Tuesday, 21 October 2008

Tatiana Trouve, Centre Pompidou, 15th June – 29th Sept

Written by Robert Dingle

Born in Italy, but now based in Paris, Tatiana Trouve has become recognized for her project Bureau d’Activites Implicites (Office of Implicit Activities), which she initiated in 1997. The BAI immerses viewers within remote environments in which the organisation and classification of objects and activities are particularised according to the artist’s own personal specification.

4 between 3 and 2 is Trouve’s most recent exhibition, held at the Centre Pompidou and is produced in recognition of her reception of the 2007 Prix Marcel Duchamp. On display is a series of Touve’s polders (a term used by the artist to indicate a series of sculptural installations reduced in scale and generated as a point of departure from her BAI series).

Trouve’s exploration of differing registers of duration takes the viewer through a series of dimensional shifts, as implied by the exhibition’s title.

At either end of the main space piles of black sand tirelessly accumulate, pouring out of two small incisions made in the wall. The inexorable flow of sand compels a sense of time as it persistently accumulates. A space of simultaneity opens up effecting the present/future relation. The sand registers the immediate progression of time while indicates a more disconcerting prospect. As every footstep around the sand acts as a potential cause, triggering minor landslides, the viewer implicitly helps perpetuate the slow and inadvertent lose of territory. The piles of sand disperse outwards from their centers as they gradually swallow up everything constituted within the space.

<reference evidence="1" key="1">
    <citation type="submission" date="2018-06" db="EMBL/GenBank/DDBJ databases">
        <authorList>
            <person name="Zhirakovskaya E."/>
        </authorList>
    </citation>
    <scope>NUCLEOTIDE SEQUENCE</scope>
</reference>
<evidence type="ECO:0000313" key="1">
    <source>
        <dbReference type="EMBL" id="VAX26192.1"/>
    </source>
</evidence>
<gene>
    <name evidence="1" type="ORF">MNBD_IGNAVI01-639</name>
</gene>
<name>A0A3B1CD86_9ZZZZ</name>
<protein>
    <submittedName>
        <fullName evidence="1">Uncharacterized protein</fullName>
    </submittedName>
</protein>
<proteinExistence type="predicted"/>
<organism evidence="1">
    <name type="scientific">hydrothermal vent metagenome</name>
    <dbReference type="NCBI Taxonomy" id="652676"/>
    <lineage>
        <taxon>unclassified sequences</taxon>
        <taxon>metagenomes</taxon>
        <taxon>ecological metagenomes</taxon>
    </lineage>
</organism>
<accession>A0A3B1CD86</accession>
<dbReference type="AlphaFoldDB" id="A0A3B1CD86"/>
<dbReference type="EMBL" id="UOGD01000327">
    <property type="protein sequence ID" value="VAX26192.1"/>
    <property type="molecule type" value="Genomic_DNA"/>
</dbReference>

Recessed in the walls of the gallery are a number of waist-high glass doors, which open off into a series of mirrored miniature corridors. Situated behind the walls of black sand they describe an alternative mode of duration. The passages replicate an endless mirroring of space, a constant deferral perpetually evading the viewer as though acting out a Borgian fiction – The library of Babel and its infinite structure of hexagonal libraries containing books on the true narrative of every living person and additionally every misprint and variation of each narrative. In his compendium of selected writing, Two-Way Mirror Power, Dan Graham comments on the mirror:

The mirror’s image connects subjectivity with the perceiver’s time-space axis. The symmetry of mirrors tends to conceal or cancel the passage of time, so that the overall architectural form appears to transcend time.

Occupying the central space, Untitled (rope) 2008 is positioned equidistantly between the piles of sand and the glass corridors. The rope with each end loosely curled on the floor, appears frozen in time. Tossed in the air and fixed at a point of apex it forms a walkway or transitional point within the show. Its smooth linear composition produces a formal association between itself and the series of wall mounted dark monochrome drawings. It appears as a three-dimensional extension of the two-dimensional environments that surround it.

4 between 3 and 2
allows not only the fluidity of movement across multiple dimensions (from four to three to two), but additionally inspects various registers of duration. Generated from the interplay between dimensions (second and third) different relationships are forged between elements: sculptures, drawings, curved perspectives and the continuous fall of sand. As the quest and fascination of the forth dimension led Duchamp to formulate his concept of the infra-thin, Trouve’s search for a sculpture between 3 and 2 leads her to concretely render time in space.

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